Saturday, 10 December 2016

Wake up and smell the coffee in Colombia

It's morning and the town square is buzzing. Not as much as it was last night, mind you, when there were stalls, music and plenty of rain.

Today, there is a large cockerel crowing in the ramshackle garden next to my hotel. A caged bird sings five notes, over and over again, and not necessarily in the right order. The smell of coffee wakens visitors from their slumber. A new day begins.

Here in Salento, Colombia, the town is making the most of Advent. At night, this little place west of Bogota, on the verdant coffee growing slopes of the Andes, literally lights up. There are candles in the most inspired cardboard holders in front of shops, bars and houses. Strings of white lights delineate doors and window and a decorated palm tree stands in the middle of the square.
In the church where I light a candle for family I have lost, the nativity scene is resplendent with sparking lights, a little town of Jerusalem covered in tinsel.

Christmas is coming.

Out in the hinterland, Willys Jeeps take hikers to their starting point, below the tall wax palms, the national tree of Colombia. Cows graze on the lush, green grass.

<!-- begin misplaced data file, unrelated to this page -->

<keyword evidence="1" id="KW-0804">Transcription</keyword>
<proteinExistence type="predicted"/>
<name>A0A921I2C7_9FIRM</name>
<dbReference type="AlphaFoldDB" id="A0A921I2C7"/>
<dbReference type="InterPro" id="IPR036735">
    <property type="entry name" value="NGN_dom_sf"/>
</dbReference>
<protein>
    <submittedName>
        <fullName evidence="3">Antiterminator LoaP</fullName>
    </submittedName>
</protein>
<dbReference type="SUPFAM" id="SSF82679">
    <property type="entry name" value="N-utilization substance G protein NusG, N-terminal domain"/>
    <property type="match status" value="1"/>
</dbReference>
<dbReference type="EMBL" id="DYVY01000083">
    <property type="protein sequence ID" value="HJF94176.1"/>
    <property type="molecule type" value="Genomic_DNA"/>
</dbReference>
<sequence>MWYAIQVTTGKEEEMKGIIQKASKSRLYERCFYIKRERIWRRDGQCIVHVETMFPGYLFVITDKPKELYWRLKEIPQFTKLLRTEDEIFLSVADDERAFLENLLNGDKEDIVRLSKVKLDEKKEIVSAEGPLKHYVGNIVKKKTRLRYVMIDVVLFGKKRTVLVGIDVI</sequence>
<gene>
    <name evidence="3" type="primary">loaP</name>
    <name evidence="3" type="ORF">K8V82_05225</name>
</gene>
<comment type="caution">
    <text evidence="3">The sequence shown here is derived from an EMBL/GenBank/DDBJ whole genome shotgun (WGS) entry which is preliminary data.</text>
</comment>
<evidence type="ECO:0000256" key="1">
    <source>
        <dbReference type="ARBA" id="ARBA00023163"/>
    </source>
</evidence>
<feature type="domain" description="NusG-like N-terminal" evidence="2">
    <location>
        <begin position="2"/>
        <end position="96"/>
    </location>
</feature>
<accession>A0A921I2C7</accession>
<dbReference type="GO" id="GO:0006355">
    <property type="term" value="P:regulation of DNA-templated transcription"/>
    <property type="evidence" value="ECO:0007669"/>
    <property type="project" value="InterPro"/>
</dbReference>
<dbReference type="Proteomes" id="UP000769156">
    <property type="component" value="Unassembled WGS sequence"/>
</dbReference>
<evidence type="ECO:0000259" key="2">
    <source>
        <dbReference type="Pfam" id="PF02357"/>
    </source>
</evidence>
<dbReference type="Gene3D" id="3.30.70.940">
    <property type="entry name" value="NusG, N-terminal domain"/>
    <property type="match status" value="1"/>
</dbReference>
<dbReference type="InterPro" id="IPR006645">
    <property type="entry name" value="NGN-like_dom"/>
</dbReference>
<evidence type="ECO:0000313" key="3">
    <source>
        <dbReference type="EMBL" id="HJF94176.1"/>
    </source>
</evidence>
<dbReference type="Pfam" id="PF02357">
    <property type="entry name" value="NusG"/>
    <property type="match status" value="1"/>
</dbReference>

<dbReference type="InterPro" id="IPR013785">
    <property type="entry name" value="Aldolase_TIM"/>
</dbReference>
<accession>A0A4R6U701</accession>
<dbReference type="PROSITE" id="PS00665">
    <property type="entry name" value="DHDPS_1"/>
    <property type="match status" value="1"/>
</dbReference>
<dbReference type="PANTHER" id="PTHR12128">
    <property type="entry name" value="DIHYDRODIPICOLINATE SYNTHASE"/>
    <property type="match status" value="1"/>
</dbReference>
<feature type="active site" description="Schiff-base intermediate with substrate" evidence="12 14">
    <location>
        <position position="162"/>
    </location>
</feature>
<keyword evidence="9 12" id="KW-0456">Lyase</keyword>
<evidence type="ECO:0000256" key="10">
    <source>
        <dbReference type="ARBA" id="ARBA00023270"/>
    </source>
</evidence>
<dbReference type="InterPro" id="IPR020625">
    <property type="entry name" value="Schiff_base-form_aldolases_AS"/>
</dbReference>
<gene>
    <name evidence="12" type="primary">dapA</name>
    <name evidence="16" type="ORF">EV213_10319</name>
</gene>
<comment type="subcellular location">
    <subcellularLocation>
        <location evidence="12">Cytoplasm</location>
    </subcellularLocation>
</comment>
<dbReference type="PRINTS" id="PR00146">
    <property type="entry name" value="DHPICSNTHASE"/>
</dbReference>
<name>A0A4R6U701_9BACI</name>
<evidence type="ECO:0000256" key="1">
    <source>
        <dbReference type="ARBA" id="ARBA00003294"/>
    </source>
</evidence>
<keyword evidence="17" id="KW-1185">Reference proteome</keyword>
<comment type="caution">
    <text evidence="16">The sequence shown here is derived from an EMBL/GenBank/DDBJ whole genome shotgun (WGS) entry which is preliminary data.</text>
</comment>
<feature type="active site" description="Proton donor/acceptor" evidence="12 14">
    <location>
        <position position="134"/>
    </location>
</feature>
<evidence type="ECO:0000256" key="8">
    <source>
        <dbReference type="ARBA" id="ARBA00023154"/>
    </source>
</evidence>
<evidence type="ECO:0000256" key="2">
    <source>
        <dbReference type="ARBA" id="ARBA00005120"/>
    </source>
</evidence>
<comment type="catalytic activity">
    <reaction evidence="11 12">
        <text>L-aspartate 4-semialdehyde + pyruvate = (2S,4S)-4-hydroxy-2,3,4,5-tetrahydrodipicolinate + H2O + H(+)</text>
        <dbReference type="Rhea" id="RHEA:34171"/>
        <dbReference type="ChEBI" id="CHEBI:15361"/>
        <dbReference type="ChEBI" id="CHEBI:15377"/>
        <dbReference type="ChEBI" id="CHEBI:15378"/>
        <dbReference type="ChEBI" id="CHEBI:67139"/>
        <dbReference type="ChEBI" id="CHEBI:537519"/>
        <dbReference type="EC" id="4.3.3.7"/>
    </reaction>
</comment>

While the rest of our tour slogs through the beautiful scenery of the Los Nevados National Natural Park, Mr Grigg and I soak up the atmosphere of Salento, preferring to make a more leisurely acquaintance with this country which, for so many years, was a no-go area. Parts of it still are, and don't get a mention in the Lonely Planet guide because they are not safe.

Its capital, Bogota, I did not like.  Busy, edgy and sleazy, smelling of urine where men line up to do their business against graffiti walls. Streets bustling with people, night and day, and yellow taxi after yellow taxi plying their trade.

But there is solace in the main city square, Plaza de BolĂ­var, and serenity on the Monserrate mountain that overlooks this sprawling capital.
Back in Salento, men play a form of bar billiards where the tables have no holes. An exceptional bongo player outside, who is too loud for these streets, is moved on by police.

(Visit my Maddie Grigg Facebook page for video. I can't seem to upload it here.)
A black storm cloud hovers over the town.
And the beat of Salento goes on throughout the day.

I like it here.

That's about it.

Love Maddie x

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